For the duration of Nordic Cool 2013, the Terrace Gallery will become the Cool Club, an extension of the Nordic Design Illustrated exhibition. The Cool Club will feature the iconic Arne Jacobsen Series 7 chairs, on loan from Fritz Hansen, the Embassy of Denmark in Washington, D.C., and Furniture from Scandinavia, and a new curtain made from fabric by Marimekko.
This conversation will touch on issues such as trends and influences in contemporary Nordic performance; the relative importance of tradition and experimentation in the work; the age factor of audiences and whether or to what degree early arts education in the Nordic countries has affected audience composition; what young adults mostly watch and listen to; and how current technology fits into performance practice. The panel is moderated by Chief Washington Post Theater Critic Peter Marks and will include Hanne Tømta, Artistic Director of the National Theatre of Norway, Icelandic film director Baltasar Kormákur, Pirjetta Mulari, Manager of International Affairs at Dance Info Finland, and Tinna Gunnlaugsdóttir, the Artistic Director of the National Theatre of Iceland.
Part of Nordic Cool 2013.
Peter Marks, USA (Moderator)
Peter Marks serves as chief theater critic for the Washington Post. Before joining the Post in 2002, Marks worked as the off-Broadway drama critic for the New York Times. At the Times, Marks also covered media in the 2000 presidential campaign. As a journalist, he has also worked at the Bergen Record and Newsday. While working at Newsday, he won a Pulitzer Prize along with several others for their coverage of a New York City subway crash. Marks is a Lecturer in Honors and a professor in the Theatre Department at George Washington University.
Baltasar Kormákur, Iceland
Kormákur is an Icelandic film director and producer best known for 101 Reykjavík, Contraband (starring Mark Wahlberg), and The Deep. He also works as a theater director for the National Theatre of Iceland, where he got his start as an actor in 1990. He started Blueeyes Productions in 2000, shortly after the release of his debut film, 101 Reykjavík. He has won a number of awards for his work in theater, all with the National Theatre of Iceland.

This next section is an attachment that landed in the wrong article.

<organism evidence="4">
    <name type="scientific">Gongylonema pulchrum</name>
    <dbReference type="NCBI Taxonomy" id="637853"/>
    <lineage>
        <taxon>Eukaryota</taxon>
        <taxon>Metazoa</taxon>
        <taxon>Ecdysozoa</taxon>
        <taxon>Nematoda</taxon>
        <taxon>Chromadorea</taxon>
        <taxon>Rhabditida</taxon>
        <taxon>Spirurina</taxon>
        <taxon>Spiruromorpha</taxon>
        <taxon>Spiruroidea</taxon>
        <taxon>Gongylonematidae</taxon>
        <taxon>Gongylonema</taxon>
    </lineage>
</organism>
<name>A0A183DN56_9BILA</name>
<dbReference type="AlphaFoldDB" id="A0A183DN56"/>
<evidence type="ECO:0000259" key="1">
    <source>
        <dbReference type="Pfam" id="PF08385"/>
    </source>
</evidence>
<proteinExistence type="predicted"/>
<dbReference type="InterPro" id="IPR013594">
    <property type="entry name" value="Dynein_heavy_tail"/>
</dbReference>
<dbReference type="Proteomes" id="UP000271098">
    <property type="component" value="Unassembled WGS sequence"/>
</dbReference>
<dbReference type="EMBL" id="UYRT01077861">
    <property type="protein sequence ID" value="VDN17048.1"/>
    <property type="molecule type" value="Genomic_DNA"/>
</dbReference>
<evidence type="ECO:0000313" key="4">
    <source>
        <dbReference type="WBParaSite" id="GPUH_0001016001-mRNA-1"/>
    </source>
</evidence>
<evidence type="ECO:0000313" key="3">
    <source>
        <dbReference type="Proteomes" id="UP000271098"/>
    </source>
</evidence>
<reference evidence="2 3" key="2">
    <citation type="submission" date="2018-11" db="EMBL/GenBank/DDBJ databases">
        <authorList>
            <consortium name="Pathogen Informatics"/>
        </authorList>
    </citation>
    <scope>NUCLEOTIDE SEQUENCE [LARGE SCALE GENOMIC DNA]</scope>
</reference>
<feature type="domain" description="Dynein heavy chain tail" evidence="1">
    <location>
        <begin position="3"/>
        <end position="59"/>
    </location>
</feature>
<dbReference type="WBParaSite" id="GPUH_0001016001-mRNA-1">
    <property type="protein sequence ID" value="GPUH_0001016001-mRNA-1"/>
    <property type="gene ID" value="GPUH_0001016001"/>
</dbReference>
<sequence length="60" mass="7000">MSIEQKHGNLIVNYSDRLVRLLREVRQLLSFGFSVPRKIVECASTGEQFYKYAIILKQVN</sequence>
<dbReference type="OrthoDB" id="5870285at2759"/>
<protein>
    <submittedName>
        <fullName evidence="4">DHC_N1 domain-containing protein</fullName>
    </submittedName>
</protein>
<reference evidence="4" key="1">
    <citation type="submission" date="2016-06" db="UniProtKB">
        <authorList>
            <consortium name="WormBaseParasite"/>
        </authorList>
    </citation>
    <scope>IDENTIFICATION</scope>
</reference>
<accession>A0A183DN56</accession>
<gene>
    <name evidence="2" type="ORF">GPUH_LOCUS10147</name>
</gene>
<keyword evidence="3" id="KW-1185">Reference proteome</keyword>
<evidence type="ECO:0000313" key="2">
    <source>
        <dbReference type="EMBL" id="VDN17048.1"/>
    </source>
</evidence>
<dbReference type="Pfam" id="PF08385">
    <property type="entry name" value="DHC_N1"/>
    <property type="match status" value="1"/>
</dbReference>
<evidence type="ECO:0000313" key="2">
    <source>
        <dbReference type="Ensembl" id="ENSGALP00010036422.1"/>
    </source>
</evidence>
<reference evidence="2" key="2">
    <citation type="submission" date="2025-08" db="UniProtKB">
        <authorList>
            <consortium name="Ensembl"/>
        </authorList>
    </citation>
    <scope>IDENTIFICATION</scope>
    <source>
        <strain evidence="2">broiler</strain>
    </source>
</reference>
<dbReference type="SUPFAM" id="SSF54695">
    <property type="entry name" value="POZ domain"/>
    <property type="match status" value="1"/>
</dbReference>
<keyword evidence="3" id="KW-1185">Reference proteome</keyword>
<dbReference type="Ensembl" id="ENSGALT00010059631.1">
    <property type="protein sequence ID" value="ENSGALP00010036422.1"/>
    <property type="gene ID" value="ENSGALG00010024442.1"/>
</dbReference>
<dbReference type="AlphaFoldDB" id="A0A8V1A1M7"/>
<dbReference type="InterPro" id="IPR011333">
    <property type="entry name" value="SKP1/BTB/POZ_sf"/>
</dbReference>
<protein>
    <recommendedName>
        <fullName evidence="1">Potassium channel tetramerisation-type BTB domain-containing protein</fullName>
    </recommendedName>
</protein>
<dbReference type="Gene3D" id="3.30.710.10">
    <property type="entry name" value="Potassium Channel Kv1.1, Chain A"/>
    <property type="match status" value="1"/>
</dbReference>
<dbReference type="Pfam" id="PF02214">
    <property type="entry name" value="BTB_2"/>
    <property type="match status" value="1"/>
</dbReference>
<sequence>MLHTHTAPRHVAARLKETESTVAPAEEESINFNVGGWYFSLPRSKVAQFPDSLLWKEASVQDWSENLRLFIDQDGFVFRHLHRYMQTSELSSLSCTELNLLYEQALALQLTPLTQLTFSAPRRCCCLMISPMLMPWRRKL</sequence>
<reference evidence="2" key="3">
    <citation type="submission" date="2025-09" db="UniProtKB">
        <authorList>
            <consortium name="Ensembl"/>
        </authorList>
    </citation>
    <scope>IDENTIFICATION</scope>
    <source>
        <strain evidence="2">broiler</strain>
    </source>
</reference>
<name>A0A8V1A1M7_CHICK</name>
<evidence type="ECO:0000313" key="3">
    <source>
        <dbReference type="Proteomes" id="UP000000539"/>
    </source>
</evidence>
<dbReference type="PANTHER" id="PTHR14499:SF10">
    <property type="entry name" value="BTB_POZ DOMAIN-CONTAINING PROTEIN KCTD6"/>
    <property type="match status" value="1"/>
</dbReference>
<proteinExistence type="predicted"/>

Hanne Tømta, Norway
Hanne Tømta is the Artistic Director of the National Theatre of Norway. She previously worked as Artistic Director at Rogaland Theatre, from 2005 to 2008. She is a notable presence in the Stavanger region in Norway, and for this reason hosted the 2012 Pulpit Conference, an industry conference meant to foster dialogue on regional and international industry.
Tinna Gunnlaugsdóttir, Iceland
Tinna Gunnlaugsdóttir is the Artistic Director of the National Theatre of Iceland. She began as Artistic Director in 2005. Prior to holding that title, she had worked as an actress in Icelandic theater and film for 25 years. As Artistic Director, Tinna has worked not only to strengthen and promote the work of the National Theatre, but also to renovate the building itself, to improve the theater experience for actors and audience alike.
Pirjetta Mulari, Finland
Pirjetta Mulari is the International Affairs Manager of Dance Info Finland. She is on the project management team for the Nordic Countries on Stage in New York 2012, as a representative of Dance Info Finland. She is also a partner in the Aerowaves Network, which is responsible for presenting work of younger European artists. Mulari wrote The Characterization of Finnish Folk Dance: A Methodological Model (1996).
This is a FREE event. General Admission tickets will be distributed, two (2) per person on a first-come-- first-serve basis, in front of the theater, 30 minutes before the performance begins.
Nordic Cool 2013 is presented in cooperation with
and Denmark, Finland, Iceland, Norway, and Sweden.
The Honorable Bonnie McElveen-Hunter, Marilyn Carlson Nelson, and Barbro Osher
Major support is provided by the Honorable Bonnie McElveen-Hunter,
Mrs. Marilyn Carlson Nelson and Dr. Glen Nelson, the Barbro Osher Pro Suecia Foundation,
David M. Rubenstein, and the State Plaza Hotel.
International Programming at the Kennedy Center is made possible through the generosity of the
Kennedy Center International Committee on the Arts.
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